Repeat offenders Eva and Franco Mattes illegally enter the radioactive ghost town of Pripyat to source materials for their 2010 installation “Chernobyl Plan C”
Rule breaking is central to the evolution of art; without it we’d still be fawning over repetitious paintings of landscapes and old guys in wigs. The history of illegality in art is extensive and, like art movements themselves, will only continue to grow in audacity. Some of our favourite artists operate in legal grey areas, so we’ve hand-picked four of our favourite law-breaking artworks for your consideration – judge them as you will.
– Kate Zavitz Hicke
The renegade artist collective 0100101110101101.org (pronounced zero one dot org) have a history of making brazen and often-illegal artwork. After meeting in 1994, they began their courtship as 20-somethings often do, by traveling and museum hopping. Unbeknownst to the public, the artists were also collecting souvenirs from their gallery visits and by 1997 had amassed a small trove of stolen artifacts. Fibres from a Warhol canvas, a portion of a shoe string from a Claes Oldenberg sculpture, the manufacturers label from the tank of Jeff Koons’ Three Ball 50/50 Tank, and perhaps most reprehensibly, a small chip of porcelain from Duchamp’s Fountain are amongst the archived relics included in Stolen Pieces. The Mattes claim their actions are an homage to those artists who inspired their own practice and that the “pieces” are not stolen, but simply appropriated. Whatever the motive, the two-year long process of creating Stolen Pieces was very much illegal, hence the artists waiting until 2010 to exhibit the work, when the statute of limitations on the thefts ran out.
Andrea Fraser – Little Frank and His Carp, 2001
Video performance, 6 minutes
Andrea Fraser, best known for her performance Museum Highlights from 1989, has an obvious fondness for institutional critiques and public interventions. In Little Frank, Fraser is seen wandering the foyer of Guggenheim Bilbao and listening to the museum audio guide, which invites visitors to tactilely “stroke the walls” of Frank Gehry’s curvilinear architecture. Fraser interprets the guide as a provocation to embrace the voluptuous central pillar, and in her rapture (and to the surprise of onlookers) lift the bottom of her dress to reveal a white thong. Shock, awe and smut-shaming aside, Little Frank is a perfectly concise and sensually subversive critique of the dominance of art institutions, underscored by just a little public lewdness. Watch the six-minute, not-safe-for-work video here.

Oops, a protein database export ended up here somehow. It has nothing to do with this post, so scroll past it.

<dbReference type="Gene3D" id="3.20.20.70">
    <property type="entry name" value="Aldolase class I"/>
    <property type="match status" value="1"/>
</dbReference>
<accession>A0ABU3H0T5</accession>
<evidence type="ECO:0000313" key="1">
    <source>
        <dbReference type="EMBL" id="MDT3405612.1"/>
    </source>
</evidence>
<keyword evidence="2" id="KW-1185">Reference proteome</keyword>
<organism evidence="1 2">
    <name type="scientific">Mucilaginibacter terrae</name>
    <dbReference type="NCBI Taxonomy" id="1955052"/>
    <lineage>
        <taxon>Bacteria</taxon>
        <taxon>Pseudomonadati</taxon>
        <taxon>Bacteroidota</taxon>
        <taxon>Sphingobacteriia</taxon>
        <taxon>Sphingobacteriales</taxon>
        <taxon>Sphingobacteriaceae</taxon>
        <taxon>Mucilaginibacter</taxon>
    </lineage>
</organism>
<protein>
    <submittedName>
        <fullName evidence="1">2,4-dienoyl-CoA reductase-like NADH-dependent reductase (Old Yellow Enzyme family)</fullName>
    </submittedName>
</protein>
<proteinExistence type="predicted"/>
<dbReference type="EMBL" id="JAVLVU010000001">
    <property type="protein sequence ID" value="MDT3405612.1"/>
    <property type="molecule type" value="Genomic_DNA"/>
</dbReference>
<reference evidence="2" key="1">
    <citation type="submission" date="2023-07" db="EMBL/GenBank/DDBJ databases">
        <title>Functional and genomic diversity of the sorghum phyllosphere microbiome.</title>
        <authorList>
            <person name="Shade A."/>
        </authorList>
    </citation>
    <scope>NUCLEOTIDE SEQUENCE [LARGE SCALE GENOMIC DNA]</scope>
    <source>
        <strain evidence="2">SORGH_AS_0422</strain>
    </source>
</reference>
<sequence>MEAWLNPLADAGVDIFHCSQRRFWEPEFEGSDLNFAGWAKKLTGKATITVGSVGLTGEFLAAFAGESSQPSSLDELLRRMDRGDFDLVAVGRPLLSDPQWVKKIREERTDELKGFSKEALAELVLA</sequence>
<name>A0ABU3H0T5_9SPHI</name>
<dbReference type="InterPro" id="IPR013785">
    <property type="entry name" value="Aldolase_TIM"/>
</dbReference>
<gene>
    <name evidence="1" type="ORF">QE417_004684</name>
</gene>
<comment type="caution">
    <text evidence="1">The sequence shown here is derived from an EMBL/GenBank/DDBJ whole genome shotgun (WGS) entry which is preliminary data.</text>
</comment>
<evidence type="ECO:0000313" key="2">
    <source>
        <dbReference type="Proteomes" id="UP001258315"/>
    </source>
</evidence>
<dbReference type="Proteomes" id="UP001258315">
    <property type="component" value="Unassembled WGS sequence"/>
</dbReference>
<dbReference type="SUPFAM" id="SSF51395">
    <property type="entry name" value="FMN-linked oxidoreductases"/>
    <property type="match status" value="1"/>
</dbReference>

Fraud, sexual assault and murder; these are just some of the charges against South African law enforcement in the fight against a state of endemic corruption. Christian Nerf’s ongoing performance series Polite Force is a response to this brutality wherein artist-participants patrol the streets and offer compliments and small favors to civilians. Outfitted in hats and Kevlar vests embroidered with “POLITE” in the same white lettering as Johannesburg’s police regalia, the performers are often mistaken for the real thing. Police responses to the project have been mixed, and surprisingly the most contentious issue is not the borderline-impersonation of authority figures, but the group’s illegal possession and wearing of bulletproof vests.
Making the pilgramage to Prada Marfa has been incredibly popular in the nine years since its installation; check the hashtag on instagram if you don’t believe us. If you’ve been meaning to make the trip yourself, you’d better do it soon; the Texas Department of Transportation recently declared it an “illegal roadside advertisement” after Playboy crashed the party and ruined the fun for everyone else. The shack-sized building, technically a site-specific sculpture, is a perfect replica of a Prada boutique, complete with displays of handbags and shoes chosen by Miuccia Prada herself. The building has been vandalized and its contents stolen (the current purses are bottomless and wired to a security system), but Prada Marfa has a loyal following and many have come to defend its necessity in the local community and art world at large. There’s been no official verdict on its fate as of yet, but keep it in your thoughts.